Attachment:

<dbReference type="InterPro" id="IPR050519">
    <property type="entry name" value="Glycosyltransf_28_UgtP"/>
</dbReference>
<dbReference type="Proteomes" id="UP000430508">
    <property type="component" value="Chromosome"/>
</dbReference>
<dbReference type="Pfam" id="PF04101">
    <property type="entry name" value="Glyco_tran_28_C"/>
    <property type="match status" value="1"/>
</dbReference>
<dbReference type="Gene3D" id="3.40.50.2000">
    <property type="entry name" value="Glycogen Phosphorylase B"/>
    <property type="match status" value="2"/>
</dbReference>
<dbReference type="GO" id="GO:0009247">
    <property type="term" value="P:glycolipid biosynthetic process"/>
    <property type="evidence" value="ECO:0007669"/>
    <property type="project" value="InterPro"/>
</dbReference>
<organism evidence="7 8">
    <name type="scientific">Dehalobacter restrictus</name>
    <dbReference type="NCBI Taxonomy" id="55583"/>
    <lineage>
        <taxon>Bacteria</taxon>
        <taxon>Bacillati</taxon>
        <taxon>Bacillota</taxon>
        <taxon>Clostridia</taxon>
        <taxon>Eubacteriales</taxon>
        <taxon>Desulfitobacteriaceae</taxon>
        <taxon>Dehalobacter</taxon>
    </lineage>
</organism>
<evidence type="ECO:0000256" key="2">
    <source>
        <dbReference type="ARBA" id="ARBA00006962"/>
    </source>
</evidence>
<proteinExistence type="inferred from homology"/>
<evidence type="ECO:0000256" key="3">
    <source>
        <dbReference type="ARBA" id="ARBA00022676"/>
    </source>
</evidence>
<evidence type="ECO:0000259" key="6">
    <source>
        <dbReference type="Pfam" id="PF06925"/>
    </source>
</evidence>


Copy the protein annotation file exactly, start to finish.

<dbReference type="InterPro" id="IPR050519">
    <property type="entry name" value="Glycosyltransf_28_UgtP"/>
</dbReference>
<dbReference type="Proteomes" id="UP000430508">
    <property type="component" value="Chromosome"/>
</dbReference>
<dbReference type="Pfam" id="PF04101">
    <property type="entry name" value="Glyco_tran_28_C"/>
    <property type="match status" value="1"/>
</dbReference>
<dbReference type="Gene3D" id="3.40.50.2000">
    <property type="entry name" value="Glycogen Phosphorylase B"/>
    <property type="match status" value="2"/>
</dbReference>
<dbReference type="GO" id="GO:0009247">
    <property type="term" value="P:glycolipid biosynthetic process"/>
    <property type="evidence" value="ECO:0007669"/>
    <property type="project" value="InterPro"/>
</dbReference>
<organism evidence="7 8">
    <name type="scientific">Dehalobacter restrictus</name>
    <dbReference type="NCBI Taxonomy" id="55583"/>
    <lineage>
        <taxon>Bacteria</taxon>
        <taxon>Bacillati</taxon>
        <taxon>Bacillota</taxon>
        <taxon>Clostridia</taxon>
        <taxon>Eubacteriales</taxon>
        <taxon>Desulfitobacteriaceae</taxon>
        <taxon>Dehalobacter</taxon>
    </lineage>
</organism>
<evidence type="ECO:0000256" key="2">
    <source>
        <dbReference type="ARBA" id="ARBA00006962"/>
    </source>
</evidence>
<proteinExistence type="inferred from homology"/>
<evidence type="ECO:0000256" key="3">
    <source>
        <dbReference type="ARBA" id="ARBA00022676"/>
    </source>
</evidence>
<evidence type="ECO:0000259" key="6">
    <source>
        <dbReference type="Pfam" id="PF06925"/>
    </source>
</evidence>